When you have an idea you’ve been thinking about for five years, that idea matures and evolves in your head. Our memories are relatively faulty. And so even with a partner that you talk to every day, there will be elements of your plan in your head that have evolved in a different direction than your partners. 

There will be conversations you had with partner A 12 months ago that the two of you remember that you did not have with partner B six months ago when they joined. And as a result, they have been operating with a different assumption this entire time. 

And it never occurred to you that this could be the case because you and Partner A are so sure about that from the conversation you had.

Workshops help with Brainstorming

No Nerds Head of Design taking notes in a roadmap workshop
No Nerds Head of Design – Roadmap Workshop

One of the main reasons we workshop is to get everyone in a room together and have them take a turn in the hot seat. We use this to reach into each of their brains, into this giant cobweb network of ideas they’ve connected over the last six months, 12 months, or even five years.

We will then pull that cobweb out thread by thread, lay it out on the table, and compare everyone’s individual roadmaps to ensure they align.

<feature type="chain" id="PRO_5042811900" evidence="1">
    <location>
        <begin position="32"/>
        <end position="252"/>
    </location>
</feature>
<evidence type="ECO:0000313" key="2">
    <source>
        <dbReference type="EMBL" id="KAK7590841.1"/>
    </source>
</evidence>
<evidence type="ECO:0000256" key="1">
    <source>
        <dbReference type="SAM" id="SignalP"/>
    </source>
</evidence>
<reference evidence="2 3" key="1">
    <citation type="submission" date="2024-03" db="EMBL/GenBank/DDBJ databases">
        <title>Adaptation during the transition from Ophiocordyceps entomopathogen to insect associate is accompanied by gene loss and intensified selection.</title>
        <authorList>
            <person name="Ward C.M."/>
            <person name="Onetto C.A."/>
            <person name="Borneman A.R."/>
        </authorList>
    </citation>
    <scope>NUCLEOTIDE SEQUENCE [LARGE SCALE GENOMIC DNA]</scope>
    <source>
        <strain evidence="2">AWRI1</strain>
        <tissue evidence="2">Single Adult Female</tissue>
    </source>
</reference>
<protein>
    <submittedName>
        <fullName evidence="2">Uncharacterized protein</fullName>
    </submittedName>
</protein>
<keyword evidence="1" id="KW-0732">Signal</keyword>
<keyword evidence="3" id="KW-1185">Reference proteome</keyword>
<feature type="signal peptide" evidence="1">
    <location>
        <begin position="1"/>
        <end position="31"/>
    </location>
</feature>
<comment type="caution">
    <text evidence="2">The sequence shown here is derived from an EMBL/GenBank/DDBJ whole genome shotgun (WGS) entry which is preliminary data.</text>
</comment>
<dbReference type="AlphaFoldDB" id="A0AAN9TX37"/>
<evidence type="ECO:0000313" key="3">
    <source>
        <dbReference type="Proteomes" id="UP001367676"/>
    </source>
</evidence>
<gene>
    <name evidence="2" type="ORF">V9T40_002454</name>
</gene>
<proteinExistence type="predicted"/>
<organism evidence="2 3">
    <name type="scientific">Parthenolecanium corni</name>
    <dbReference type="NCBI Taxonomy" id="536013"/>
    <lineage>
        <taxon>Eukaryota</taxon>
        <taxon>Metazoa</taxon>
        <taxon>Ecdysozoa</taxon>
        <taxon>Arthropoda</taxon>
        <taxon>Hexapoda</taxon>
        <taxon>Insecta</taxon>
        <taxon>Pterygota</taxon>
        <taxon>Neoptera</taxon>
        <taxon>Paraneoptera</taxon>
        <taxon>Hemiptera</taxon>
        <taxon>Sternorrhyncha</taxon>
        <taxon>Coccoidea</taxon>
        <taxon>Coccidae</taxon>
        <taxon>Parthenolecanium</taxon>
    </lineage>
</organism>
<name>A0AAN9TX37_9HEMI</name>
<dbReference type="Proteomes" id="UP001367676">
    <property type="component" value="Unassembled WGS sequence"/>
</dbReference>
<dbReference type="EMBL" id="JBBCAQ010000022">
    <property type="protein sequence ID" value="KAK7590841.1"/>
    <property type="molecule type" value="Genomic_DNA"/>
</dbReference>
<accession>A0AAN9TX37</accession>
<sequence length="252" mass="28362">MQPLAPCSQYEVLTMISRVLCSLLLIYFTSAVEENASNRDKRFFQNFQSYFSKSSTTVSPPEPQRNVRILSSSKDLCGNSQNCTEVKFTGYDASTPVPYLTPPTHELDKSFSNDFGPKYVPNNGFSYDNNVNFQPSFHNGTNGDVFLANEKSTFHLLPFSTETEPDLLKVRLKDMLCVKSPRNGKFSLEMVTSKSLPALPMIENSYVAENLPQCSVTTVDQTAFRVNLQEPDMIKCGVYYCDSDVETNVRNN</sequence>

Partners who sit next to each other and talk about their project every day, when they come into the workshop, have things they realize about what they’re working on together that they’ve had misconceptions about for years.

From first-hand experience, it’s a very magical process to sit down and pull those ideas out bit by bit.

Visual Components help us understand

The final piece of our process is the use of visual components. When we do a roadmap, one of the things that we’re doing is we’re going to lay this vision for your product out visually. 

A lot of times, when people are preparing software projects, they write out the specs. They write out the product document, the features they want, and why they want them, and then research and link to textual articles. 

And the problem there is that roughly 65% of people are visual learners. If your spec is just written and not visual, there’s a 65% chance that the person who is supposed to receive that spec will misunderstand it. 

So, this visual component part of roadmapping is extremely important. If we depend on written descriptions of what we want to do, we are guaranteed to have misunderstandings and misconceptions about our product.

The Value of Having Goals and Off-ramps

Goals and off-ramps are an essential part of our product roadmapping process. When used correctly, they often allow us to utilize shortcuts (good ones) and demonstrate traction cleverly. 

Using shortcuts to your advantage

Roadmapping helps us identify places where we can cut corners, not in a bad way, but as effective shortcuts. A well-thought-out strategic roadmap lets us identify things we can do quickly for free or by using off-the-shelf products.